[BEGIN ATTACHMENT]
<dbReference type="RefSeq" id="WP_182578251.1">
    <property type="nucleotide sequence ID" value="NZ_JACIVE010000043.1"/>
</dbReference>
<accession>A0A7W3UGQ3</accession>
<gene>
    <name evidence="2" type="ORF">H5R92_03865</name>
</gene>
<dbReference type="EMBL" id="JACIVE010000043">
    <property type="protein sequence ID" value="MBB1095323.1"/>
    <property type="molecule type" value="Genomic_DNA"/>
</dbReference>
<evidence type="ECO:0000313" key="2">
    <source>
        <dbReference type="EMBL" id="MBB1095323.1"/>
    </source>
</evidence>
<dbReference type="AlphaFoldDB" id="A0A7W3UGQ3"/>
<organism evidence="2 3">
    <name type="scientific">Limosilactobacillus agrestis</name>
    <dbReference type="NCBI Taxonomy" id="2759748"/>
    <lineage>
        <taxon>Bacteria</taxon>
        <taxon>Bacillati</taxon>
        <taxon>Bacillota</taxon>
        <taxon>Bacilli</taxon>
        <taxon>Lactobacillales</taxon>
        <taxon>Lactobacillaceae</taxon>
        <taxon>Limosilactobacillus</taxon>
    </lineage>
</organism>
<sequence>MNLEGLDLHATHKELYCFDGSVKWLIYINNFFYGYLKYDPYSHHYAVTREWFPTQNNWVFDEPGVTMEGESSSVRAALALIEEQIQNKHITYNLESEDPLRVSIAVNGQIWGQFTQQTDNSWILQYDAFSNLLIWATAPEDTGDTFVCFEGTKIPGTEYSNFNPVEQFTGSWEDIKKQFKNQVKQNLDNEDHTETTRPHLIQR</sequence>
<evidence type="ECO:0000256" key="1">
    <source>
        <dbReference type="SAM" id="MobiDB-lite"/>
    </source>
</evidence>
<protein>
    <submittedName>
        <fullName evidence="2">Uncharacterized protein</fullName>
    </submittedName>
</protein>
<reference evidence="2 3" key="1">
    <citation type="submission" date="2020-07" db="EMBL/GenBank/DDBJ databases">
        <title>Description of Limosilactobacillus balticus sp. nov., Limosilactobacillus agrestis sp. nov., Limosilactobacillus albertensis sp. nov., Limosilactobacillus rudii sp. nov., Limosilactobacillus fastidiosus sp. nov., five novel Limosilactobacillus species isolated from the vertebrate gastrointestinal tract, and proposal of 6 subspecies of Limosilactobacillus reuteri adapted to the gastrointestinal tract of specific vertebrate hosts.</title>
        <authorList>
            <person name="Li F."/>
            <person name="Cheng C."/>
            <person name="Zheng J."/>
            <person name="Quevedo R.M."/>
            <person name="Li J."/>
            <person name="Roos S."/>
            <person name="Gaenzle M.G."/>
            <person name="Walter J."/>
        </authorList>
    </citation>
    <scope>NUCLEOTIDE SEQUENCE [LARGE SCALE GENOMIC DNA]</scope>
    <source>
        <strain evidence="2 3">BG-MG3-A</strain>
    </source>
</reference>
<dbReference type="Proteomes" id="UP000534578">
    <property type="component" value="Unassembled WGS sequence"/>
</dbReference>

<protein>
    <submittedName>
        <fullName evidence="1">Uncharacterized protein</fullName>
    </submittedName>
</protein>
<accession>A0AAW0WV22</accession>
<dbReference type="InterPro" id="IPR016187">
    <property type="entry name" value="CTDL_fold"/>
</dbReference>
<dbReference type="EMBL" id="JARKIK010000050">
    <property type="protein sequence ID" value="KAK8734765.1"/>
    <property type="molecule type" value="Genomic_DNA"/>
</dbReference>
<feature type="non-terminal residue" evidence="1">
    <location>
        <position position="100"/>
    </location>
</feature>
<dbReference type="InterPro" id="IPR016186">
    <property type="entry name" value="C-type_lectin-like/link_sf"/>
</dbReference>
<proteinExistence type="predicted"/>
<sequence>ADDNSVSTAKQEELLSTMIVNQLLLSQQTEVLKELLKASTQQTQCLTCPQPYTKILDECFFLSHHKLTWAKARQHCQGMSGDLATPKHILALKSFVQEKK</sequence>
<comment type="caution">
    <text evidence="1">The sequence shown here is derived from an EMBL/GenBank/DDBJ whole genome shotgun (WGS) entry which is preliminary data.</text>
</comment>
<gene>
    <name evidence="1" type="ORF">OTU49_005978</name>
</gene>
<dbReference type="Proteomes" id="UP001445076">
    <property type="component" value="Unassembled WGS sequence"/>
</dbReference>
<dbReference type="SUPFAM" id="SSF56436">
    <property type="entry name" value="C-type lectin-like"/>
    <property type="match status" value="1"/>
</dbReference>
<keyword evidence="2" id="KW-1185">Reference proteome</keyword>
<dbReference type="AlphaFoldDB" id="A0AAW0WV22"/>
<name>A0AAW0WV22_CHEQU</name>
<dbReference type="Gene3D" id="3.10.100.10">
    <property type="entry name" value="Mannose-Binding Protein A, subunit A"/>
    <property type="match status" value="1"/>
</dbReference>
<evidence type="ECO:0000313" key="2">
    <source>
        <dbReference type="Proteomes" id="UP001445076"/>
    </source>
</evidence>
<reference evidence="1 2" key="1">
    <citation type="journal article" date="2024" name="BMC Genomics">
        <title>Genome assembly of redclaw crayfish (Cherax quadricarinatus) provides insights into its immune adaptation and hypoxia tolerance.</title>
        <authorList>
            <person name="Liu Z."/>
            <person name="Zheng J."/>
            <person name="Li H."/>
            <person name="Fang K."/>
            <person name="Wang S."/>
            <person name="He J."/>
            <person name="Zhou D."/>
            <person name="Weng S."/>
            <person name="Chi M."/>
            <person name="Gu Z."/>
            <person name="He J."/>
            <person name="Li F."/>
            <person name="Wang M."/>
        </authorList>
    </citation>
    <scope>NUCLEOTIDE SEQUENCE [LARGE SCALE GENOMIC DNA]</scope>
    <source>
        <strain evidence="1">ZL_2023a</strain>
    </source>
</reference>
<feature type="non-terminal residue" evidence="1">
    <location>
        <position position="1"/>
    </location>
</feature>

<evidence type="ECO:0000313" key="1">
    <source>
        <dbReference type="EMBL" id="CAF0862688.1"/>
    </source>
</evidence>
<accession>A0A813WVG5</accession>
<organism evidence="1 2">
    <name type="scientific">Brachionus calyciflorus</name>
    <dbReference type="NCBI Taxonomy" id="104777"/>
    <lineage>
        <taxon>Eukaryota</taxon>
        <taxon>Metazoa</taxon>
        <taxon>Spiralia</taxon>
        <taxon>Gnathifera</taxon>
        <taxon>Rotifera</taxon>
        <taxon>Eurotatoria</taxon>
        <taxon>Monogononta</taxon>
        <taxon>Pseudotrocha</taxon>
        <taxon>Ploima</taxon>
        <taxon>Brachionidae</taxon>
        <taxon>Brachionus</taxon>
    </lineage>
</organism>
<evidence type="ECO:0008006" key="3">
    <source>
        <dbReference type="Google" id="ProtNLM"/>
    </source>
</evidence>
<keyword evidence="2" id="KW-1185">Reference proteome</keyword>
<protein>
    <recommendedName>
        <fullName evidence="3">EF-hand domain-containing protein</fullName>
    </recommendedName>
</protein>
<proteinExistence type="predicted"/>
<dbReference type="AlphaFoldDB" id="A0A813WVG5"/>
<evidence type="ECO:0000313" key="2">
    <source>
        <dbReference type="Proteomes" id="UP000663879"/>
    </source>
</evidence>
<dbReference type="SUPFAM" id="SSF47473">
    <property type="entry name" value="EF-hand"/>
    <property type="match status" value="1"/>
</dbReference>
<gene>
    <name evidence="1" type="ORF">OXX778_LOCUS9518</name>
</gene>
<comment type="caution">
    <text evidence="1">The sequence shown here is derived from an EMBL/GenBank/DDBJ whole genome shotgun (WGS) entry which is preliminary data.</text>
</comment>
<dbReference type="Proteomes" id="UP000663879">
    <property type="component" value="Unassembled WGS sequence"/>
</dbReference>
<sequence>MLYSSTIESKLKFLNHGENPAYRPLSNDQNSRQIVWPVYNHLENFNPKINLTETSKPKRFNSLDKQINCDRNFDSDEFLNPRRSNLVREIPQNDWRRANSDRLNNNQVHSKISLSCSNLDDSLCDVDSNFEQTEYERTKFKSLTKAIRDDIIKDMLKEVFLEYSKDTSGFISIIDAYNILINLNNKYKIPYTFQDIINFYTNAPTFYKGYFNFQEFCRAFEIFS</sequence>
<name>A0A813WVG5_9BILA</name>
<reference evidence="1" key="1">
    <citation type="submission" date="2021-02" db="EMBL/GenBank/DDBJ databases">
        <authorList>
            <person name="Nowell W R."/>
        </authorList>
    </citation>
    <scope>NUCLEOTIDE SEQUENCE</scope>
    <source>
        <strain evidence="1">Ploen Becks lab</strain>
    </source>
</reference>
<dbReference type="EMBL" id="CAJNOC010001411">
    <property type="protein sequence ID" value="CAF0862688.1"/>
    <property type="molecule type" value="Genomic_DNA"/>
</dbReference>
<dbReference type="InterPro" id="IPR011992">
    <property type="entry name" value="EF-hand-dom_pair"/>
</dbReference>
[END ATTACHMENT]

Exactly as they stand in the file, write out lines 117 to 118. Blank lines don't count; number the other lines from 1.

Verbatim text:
            <person name="Zheng J."/>
            <person name="Li H."/>